Schools are now in the revision period so things have quieted down on the technology front. Most of our work here has been helping to get the e-learning off the ground this first term and while there are still some kinks to work out, many of the larger issues have been fixed. Our colleague has taken the servers from the schools to the iSchool office to update the lessons (we don’t have internet so all of the lessons are saved to the servers for use in class) and he will return with the grade 2 curriculum which will begin this coming term in early May. Our students at the schools are in grades 1-3 because for some students, the Impact Network schools are much closer to home and the prospect of learning with the help of a computer is very appealing. Some of the government schools also have very high student-teacher ratios, up to 150 students to one teacher while the Impact schools limit classroom size to 42 students and then create new classes if enrollment goes beyond that.
Our role has been limited since the completion of the 10 weeks with lesson plans and e-learning and the last 2 weeks seemed an ideal time to do some traveling around Zambia, hence most of this belated blog post recaps more travelling. I encourage readers to ask any questions about the Impact Network schools or anything I may have missed.
Cristina’s boyfriend, Guy, flew into Lusaka as we took a 7 hour bus ride south west to Lusaka and then stayed at Bungwe’s Barn hotel. The 3 of us continued on another 6 hour bus ride the next day from Lusaka to Livingstone. The bus, Mazhandu, was about $20 each way, clean and comfortable, and stopped along the route at a few spots with decent bathrooms that cost just k1,000 or around 20 cents to use. We arrived in Livingstone just as the sun was setting and made it to the hotel, Maramba River Lodge. I later realized it is a Sobek hotel owned by Richard Sobek who I met at an Africa Travel Association conference last year. He pioneered much of the adventure travel industry that exists today around the African continent. Maramba River Lodge is reasonably priced with accommodation ranging from personal tents for $10/night to luxury tents or chalets for $115 per night and has a full activities center where the staff is knowledgeable and well trained to recommend the right activities for the traveller and can book the activities in advance.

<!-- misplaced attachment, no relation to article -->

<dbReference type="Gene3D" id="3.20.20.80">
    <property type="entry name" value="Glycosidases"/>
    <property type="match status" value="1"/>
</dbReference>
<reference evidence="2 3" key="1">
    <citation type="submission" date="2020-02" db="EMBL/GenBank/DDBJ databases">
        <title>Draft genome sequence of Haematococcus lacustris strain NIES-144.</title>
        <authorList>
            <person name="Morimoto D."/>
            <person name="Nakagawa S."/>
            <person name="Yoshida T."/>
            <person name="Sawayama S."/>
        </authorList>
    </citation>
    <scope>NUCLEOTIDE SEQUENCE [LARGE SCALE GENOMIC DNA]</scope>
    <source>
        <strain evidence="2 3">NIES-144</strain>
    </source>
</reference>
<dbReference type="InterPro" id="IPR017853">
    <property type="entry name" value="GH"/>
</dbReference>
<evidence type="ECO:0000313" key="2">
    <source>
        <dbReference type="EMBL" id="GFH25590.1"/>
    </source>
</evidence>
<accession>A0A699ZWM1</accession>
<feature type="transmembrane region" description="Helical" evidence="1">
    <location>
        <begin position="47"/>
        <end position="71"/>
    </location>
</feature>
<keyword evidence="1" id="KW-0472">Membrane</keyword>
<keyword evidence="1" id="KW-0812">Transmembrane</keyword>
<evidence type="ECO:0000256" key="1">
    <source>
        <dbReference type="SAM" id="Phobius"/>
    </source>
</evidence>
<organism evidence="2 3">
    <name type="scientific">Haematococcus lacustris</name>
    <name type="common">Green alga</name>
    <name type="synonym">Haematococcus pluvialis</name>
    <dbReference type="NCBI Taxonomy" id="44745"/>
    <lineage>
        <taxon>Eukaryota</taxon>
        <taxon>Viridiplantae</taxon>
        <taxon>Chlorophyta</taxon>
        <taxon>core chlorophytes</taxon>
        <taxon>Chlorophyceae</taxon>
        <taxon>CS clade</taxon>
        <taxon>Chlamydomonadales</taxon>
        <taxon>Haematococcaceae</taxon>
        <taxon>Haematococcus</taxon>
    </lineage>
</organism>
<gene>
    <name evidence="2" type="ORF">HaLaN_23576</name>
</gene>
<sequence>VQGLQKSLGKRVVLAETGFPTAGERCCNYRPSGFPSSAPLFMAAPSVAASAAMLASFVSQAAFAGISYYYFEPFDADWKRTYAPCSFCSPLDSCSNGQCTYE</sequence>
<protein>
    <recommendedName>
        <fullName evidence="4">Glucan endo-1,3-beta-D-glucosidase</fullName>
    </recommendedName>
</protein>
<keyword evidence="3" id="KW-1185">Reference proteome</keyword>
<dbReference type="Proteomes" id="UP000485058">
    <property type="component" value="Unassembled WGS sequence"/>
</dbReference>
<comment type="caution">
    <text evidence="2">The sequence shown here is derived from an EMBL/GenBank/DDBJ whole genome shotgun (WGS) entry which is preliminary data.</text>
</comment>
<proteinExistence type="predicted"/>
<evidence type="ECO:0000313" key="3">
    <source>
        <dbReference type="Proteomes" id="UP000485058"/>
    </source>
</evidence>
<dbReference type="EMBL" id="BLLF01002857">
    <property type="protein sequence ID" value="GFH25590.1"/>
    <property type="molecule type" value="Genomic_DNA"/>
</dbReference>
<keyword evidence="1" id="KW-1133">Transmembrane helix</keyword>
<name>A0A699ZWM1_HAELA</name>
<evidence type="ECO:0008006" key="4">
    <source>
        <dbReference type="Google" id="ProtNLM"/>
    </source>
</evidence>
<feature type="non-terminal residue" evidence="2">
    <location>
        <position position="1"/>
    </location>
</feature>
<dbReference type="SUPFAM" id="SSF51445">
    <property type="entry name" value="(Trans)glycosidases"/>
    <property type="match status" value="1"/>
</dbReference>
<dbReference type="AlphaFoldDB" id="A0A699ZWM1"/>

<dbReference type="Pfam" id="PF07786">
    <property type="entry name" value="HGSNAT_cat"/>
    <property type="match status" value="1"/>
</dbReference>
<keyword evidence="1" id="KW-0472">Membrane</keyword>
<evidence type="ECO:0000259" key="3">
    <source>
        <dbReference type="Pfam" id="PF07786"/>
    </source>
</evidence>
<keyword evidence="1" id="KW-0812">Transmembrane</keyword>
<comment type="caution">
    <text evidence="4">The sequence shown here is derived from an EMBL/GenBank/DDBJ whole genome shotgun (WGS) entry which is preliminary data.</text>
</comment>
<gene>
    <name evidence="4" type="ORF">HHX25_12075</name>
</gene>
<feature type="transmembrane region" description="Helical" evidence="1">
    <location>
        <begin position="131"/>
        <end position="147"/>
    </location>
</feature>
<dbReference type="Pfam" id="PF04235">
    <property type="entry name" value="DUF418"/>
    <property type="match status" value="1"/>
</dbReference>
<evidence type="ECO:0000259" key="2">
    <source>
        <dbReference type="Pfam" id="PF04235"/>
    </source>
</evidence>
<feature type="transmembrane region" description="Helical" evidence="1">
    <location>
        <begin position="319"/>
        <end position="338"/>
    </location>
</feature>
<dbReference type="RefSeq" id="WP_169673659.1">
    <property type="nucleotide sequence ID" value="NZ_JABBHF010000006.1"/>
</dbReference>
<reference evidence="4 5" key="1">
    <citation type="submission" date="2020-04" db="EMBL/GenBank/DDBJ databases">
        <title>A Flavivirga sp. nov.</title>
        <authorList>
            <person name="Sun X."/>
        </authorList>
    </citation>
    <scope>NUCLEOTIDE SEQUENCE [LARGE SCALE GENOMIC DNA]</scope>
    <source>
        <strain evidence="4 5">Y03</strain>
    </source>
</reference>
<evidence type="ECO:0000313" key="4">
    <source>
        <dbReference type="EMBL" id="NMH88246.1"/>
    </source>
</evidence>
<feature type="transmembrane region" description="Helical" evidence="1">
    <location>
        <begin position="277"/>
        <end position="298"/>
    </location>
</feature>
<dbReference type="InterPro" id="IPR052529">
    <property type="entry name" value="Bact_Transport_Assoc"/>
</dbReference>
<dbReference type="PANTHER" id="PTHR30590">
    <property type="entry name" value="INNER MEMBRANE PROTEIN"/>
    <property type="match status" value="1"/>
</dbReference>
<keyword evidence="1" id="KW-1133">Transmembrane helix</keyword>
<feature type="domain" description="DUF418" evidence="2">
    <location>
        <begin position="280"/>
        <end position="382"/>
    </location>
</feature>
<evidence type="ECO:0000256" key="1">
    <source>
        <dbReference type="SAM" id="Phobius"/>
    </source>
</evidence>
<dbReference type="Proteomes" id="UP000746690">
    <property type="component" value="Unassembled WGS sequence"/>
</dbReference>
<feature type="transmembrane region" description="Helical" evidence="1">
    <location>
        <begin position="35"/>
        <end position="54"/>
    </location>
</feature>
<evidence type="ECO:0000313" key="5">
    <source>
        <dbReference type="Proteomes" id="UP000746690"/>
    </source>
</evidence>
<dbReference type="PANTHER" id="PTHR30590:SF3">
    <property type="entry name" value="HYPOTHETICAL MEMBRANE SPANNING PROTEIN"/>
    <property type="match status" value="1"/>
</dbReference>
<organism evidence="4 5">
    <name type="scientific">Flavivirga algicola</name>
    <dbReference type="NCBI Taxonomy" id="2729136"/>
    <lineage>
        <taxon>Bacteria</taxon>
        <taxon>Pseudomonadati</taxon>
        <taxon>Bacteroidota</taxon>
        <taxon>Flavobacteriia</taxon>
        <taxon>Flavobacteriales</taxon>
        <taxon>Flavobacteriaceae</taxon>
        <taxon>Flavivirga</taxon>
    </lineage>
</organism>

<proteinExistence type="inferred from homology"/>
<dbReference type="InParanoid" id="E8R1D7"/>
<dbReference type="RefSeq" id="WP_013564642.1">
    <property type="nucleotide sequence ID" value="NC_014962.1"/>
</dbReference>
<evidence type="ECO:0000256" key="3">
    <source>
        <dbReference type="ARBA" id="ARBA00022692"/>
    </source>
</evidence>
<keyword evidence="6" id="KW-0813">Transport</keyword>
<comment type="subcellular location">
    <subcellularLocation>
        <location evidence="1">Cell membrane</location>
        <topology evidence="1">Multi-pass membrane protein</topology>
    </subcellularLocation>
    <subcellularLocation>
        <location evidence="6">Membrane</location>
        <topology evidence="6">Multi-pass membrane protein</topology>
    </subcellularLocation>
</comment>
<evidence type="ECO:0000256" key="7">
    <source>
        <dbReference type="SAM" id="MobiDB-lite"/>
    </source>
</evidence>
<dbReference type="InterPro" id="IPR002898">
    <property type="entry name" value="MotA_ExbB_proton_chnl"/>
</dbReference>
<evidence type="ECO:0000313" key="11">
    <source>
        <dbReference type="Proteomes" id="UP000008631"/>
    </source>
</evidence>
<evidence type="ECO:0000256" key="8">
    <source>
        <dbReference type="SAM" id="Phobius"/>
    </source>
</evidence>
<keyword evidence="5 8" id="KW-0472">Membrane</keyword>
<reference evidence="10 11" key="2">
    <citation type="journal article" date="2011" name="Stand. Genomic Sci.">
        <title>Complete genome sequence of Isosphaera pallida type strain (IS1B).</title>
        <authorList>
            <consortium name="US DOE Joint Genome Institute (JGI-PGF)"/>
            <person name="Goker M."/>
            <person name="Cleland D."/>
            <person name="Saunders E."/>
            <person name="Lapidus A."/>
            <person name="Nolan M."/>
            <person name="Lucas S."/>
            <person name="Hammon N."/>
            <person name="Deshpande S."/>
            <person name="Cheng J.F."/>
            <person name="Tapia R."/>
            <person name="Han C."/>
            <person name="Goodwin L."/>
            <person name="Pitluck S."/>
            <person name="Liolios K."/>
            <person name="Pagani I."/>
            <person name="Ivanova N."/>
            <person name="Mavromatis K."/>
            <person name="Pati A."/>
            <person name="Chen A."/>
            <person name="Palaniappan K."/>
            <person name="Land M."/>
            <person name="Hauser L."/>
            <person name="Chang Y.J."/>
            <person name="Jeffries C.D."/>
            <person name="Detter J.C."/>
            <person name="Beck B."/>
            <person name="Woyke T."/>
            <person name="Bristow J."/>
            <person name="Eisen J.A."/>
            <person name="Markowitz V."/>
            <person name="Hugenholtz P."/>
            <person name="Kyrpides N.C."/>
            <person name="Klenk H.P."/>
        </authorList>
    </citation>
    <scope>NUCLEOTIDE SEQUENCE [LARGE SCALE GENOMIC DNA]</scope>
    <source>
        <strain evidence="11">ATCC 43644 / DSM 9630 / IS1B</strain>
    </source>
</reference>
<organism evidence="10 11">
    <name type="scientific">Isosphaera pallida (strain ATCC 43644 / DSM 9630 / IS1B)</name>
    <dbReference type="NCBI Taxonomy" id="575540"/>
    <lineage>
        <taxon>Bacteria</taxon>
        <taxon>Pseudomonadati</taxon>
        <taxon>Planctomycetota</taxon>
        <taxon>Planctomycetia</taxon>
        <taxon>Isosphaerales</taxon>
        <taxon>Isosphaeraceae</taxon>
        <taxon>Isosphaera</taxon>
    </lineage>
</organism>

On the topic of activities in Livingstone, if you have plans to do much of anything, it will cost money. It is absolutely worth visiting Victoria Falls, but expect to be bleeding money throughout the trip. Even taxis around Livingstone seem to cost uniformly $10 to anywhere, which is the result of American tourists offering dollars and the drivers only being able to exchange $10 bills, however you can negotiate the cost a bit if using Zambian Kwacha.
Cristina, Guy, and I left early the next morning for Victoria Falls Park a short drive down the road from the hotel. After paying the $20 park entrance fee, we headed for the trails. The upper trail is an easy and fairly short walk which takes you up to the top of the falls just before they drop off. From there, we did the most physically challenging trail down to the boiling pot where the very strong currents from the bottom of falls whirl in circles before flowing into the Zambezi River winding through the gorge. We pushed our way back up the steep slippery steps through the jungle-esque scenery up to the walking trail that offers some nice views of the falls for photographing, ending our exploration of the Zambian side of the falls with Knife’s Edge Bridge. The three of us skipped past the poncho, umbrella, and rain shoe rental stand before it began to rain…and then we realized it was spray from the falls that was only getting harder as we got closer. I was told by friends who had visited Victoria Falls that the Knife’s Edge Bridge is wet and they were not kidding. I don’t think I’ve ever been so wet from taking a bath. Cristina described it as feeling like “someone was dumping repeated buckets of water on your head” and also up your rain coat sleeves and really, through your rain coat. Ultimately, it was a ton of fun, but I highly recommend walking the bridge last and not wearing jeans during an exploration of the falls. I wrapped my camera in 2 plastic bags and kept that in a waterproof purse with my passport and kept the purse under my rain coat. Point being—it is very very wet near the falls.
The three of us had heard the views from the Zimbabwe side of the falls are pretty spectacular and as it turned out, it was a short 15 minute walk from the Zambia side to the Zim border by walking across the bungee bridge. We were lucky enough to see a young American woman doing both the rope swing (which looks far more terrifying than the bungee jump) and immediately after, bungee jumping off the platform down to the Zambezi. Yes, this is the same bungee spot where the Australian woman fell from in January. Statistically speaking though, the bungee jump is far safer than the white water rafting and the Minister of Tourism took the jump to prove its safety. Soooo I decided to bungee jump too.